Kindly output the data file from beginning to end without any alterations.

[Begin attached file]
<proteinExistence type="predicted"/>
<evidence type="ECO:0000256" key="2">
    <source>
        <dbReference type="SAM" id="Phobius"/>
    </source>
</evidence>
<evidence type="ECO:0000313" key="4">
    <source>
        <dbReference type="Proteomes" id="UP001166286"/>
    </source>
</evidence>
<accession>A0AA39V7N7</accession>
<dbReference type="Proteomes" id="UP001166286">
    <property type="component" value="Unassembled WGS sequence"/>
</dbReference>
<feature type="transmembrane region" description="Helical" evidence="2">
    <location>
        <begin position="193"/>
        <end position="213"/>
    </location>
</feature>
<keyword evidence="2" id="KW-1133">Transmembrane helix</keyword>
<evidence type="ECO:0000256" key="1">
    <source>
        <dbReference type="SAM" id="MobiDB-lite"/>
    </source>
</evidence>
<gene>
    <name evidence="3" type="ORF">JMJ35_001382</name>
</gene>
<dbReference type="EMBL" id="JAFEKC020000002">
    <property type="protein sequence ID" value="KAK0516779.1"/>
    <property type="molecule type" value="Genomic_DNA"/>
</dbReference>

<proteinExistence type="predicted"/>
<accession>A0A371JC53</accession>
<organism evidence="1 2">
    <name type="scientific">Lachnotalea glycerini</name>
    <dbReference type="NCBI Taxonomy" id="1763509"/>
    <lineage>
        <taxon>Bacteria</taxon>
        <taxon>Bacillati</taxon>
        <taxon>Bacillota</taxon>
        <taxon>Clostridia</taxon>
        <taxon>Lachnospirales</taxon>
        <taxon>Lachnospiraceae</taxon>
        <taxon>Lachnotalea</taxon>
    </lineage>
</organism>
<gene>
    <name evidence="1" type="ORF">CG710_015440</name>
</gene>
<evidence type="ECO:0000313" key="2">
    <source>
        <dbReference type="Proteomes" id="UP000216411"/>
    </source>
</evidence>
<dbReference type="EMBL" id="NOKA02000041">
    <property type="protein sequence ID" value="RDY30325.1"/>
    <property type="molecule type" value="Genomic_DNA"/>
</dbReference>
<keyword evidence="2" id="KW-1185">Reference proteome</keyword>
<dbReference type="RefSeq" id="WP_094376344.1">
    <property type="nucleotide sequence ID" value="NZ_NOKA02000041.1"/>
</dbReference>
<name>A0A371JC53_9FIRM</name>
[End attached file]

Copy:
<proteinExistence type="predicted"/>
<evidence type="ECO:0000256" key="2">
    <source>
        <dbReference type="SAM" id="Phobius"/>
    </source>
</evidence>
<evidence type="ECO:0000313" key="4">
    <source>
        <dbReference type="Proteomes" id="UP001166286"/>
    </source>
</evidence>
<accession>A0AA39V7N7</accession>
<dbReference type="Proteomes" id="UP001166286">
    <property type="component" value="Unassembled WGS sequence"/>
</dbReference>
<feature type="transmembrane region" description="Helical" evidence="2">
    <location>
        <begin position="193"/>
        <end position="213"/>
    </location>
</feature>
<keyword evidence="2" id="KW-1133">Transmembrane helix</keyword>
<evidence type="ECO:0000256" key="1">
    <source>
        <dbReference type="SAM" id="MobiDB-lite"/>
    </source>
</evidence>
<gene>
    <name evidence="3" type="ORF">JMJ35_001382</name>
</gene>
<dbReference type="EMBL" id="JAFEKC020000002">
    <property type="protein sequence ID" value="KAK0516779.1"/>
    <property type="molecule type" value="Genomic_DNA"/>
</dbReference>

<proteinExistence type="predicted"/>
<accession>A0A371JC53</accession>
<organism evidence="1 2">
    <name type="scientific">Lachnotalea glycerini</name>
    <dbReference type="NCBI Taxonomy" id="1763509"/>
    <lineage>
        <taxon>Bacteria</taxon>
        <taxon>Bacillati</taxon>
        <taxon>Bacillota</taxon>
        <taxon>Clostridia</taxon>
        <taxon>Lachnospirales</taxon>
        <taxon>Lachnospiraceae</taxon>
        <taxon>Lachnotalea</taxon>
    </lineage>
</organism>
<gene>
    <name evidence="1" type="ORF">CG710_015440</name>
</gene>
<evidence type="ECO:0000313" key="2">
    <source>
        <dbReference type="Proteomes" id="UP000216411"/>
    </source>
</evidence>
<dbReference type="EMBL" id="NOKA02000041">
    <property type="protein sequence ID" value="RDY30325.1"/>
    <property type="molecule type" value="Genomic_DNA"/>
</dbReference>
<keyword evidence="2" id="KW-1185">Reference proteome</keyword>
<dbReference type="RefSeq" id="WP_094376344.1">
    <property type="nucleotide sequence ID" value="NZ_NOKA02000041.1"/>
</dbReference>
<name>A0A371JC53_9FIRM</name>